Gav wrote about sleepers last week at each position. Guys going outside the top 200, per FantasyPros ADP, that are being undervalued. This week we’re looking at breakouts. Breakouts are a bit different from sleepers in that, yes they are also being undervalued, but these are guys who have yet to hit their ceiling and thus are poised to break out and return draft value. Let’s dive in.
Sean Murphy (OAK)
Sean Murphy is going into his age 26 season and has sneakily been a really good hitter in his first two years in MLB, posting an OPS of .899 and .821. He projects to bat fifth in a solid A’s lineup. Murphy will mostly be the everyday catcher, and while the good old Oakland Coliseum isn’t exactly the most hitter-friendly park, Murphy will see plenty of opportunities to compile in points leagues, and the skills are there to be an above-average Roto contributor relative to his peers at catcher. The StatCast data is strong for his ability to hit the ball hard, so I think more good things are to come for Murphy in 2021, and due to catcher being so thin and him going on average in Round 17, I think Murphy is a prime breakout candidate. It’s not hard to look forward and see Murphy going as a top five catcher next year rather than number 10 off the board.
Ryan Mountcastle (BAL)
I found it tough to come up with a good, relevant breakout for first base as it seems the position skews to the older, more established guys, but I’ll go with Ryan Mountcastle of the Baltimore Orioles. A former first-round pick by the O’s looked great in his first big-league action in 2020, with a .878 OPS. The lineup isn’t going to be great, but Camden is a great ballpark to hit in. He’ll get some time in the outfield as well and is dual-eligible at 1B and OF. Hopefully, the Orioles give up on the sunk cost that is Chris Davis and let Mountcastle be the everyday first baseman. If they do that, Mountcastle can have a breakout 2021 and return great value from pick 152.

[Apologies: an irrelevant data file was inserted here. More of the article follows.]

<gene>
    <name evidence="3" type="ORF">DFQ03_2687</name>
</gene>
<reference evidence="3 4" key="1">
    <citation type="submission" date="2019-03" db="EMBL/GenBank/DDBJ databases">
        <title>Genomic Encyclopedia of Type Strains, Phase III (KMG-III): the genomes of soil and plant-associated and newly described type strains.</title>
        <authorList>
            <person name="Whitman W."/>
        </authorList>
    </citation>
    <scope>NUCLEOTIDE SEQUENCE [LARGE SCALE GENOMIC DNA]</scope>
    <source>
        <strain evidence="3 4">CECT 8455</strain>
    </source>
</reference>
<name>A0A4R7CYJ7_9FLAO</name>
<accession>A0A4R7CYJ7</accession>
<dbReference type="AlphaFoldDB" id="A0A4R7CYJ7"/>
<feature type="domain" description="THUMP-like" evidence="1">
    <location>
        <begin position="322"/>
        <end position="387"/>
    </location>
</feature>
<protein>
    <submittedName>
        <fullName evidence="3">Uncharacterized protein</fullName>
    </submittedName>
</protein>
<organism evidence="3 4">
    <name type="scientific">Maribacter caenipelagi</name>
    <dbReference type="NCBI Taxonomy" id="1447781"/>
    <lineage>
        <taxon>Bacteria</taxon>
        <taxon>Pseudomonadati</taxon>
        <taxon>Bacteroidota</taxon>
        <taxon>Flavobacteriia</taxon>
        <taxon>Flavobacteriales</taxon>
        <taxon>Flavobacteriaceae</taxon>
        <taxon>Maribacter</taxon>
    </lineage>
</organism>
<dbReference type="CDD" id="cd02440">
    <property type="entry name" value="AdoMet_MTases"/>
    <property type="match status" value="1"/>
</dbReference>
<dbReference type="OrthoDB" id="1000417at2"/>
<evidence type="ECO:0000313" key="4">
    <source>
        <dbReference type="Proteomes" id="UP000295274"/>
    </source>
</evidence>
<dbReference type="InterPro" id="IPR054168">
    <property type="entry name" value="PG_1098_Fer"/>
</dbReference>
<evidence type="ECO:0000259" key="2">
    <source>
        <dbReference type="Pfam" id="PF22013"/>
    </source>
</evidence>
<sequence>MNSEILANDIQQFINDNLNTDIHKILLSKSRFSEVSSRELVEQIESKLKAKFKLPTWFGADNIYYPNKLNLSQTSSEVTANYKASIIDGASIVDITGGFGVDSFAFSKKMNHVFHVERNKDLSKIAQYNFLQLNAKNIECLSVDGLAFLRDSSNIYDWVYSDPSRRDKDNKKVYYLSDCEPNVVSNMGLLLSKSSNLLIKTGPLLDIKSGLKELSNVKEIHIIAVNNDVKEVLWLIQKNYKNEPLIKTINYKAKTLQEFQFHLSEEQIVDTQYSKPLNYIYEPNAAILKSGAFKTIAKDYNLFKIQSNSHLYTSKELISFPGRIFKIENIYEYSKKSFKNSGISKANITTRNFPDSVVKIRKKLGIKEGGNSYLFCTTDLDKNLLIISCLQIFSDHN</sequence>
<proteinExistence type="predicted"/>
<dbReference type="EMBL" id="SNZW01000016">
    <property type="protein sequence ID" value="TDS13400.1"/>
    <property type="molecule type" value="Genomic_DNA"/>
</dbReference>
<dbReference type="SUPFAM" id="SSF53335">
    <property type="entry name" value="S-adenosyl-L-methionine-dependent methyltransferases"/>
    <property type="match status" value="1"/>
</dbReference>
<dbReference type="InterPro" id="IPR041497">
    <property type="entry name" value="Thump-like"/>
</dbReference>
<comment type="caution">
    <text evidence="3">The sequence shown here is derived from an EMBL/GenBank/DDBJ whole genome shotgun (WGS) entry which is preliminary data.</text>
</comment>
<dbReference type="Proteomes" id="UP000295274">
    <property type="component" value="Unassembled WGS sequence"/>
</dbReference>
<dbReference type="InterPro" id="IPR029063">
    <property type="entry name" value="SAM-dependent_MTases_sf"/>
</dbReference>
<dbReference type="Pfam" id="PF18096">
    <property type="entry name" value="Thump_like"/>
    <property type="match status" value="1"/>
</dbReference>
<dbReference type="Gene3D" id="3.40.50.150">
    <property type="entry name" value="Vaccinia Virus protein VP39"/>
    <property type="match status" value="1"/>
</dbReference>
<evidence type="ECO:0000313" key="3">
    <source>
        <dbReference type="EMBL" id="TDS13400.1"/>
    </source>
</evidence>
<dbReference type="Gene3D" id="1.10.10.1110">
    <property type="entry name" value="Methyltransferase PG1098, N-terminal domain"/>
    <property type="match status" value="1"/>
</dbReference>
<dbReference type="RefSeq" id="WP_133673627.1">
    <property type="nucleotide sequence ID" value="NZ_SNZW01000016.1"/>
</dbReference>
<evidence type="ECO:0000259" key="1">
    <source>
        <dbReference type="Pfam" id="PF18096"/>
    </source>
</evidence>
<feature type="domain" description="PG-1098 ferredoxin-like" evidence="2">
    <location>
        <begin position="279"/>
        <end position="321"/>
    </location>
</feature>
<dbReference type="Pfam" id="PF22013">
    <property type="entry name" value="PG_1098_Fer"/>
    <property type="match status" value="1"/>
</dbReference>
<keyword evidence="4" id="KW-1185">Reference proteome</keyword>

Nick Solak (TEX)
Gav wrote about Nick Madrigal, who could also be a breakout potential for this year, but for the sake of diversity let’s go with Nick Solak. Solak got some Major League licks in 2019 and looked pretty solid at the plate. He then became the everyday second baseman for the Rangers last year and was largely disappointing. But looking deeper into the profile, his xwOBA of .318 was 21 points higher than his actual wOBA of .297. The StatCast profile from last year also resembles someone who maybe underperformed in the small sample size season.
His profile could shape up to be a strong contributor in batting average and steals. He’s yet to fully display that 91st percentile speed. Solak was on pace to steal 18 bags last year, assuming 150 games played. The Rangers will most likely be a bottom 10 team this year, so if the Rangers let him loose he could be a steal in Roto leagues and be a stolen base break out at pick 185.
Alec Bohm (PHI)
Bohm had a sneaky strong year at the plate last year in his first year in the majors, posting a slash line of .338/.400/.481. He had great StatCast and batted ball data as well. He’ll probably live around a .800 OPS this year as opposed to the .881 from last year, but he’ll get plenty of plate appearances to compile in points leagues and I like him even more in Roto due to his plate discipline and helping in the Average category. He’s currently the 13th third basemen off the board at pick 109 and I think he can easily break onto the scene to establish himself as top eight at the position.
Carlos Correa (HOU)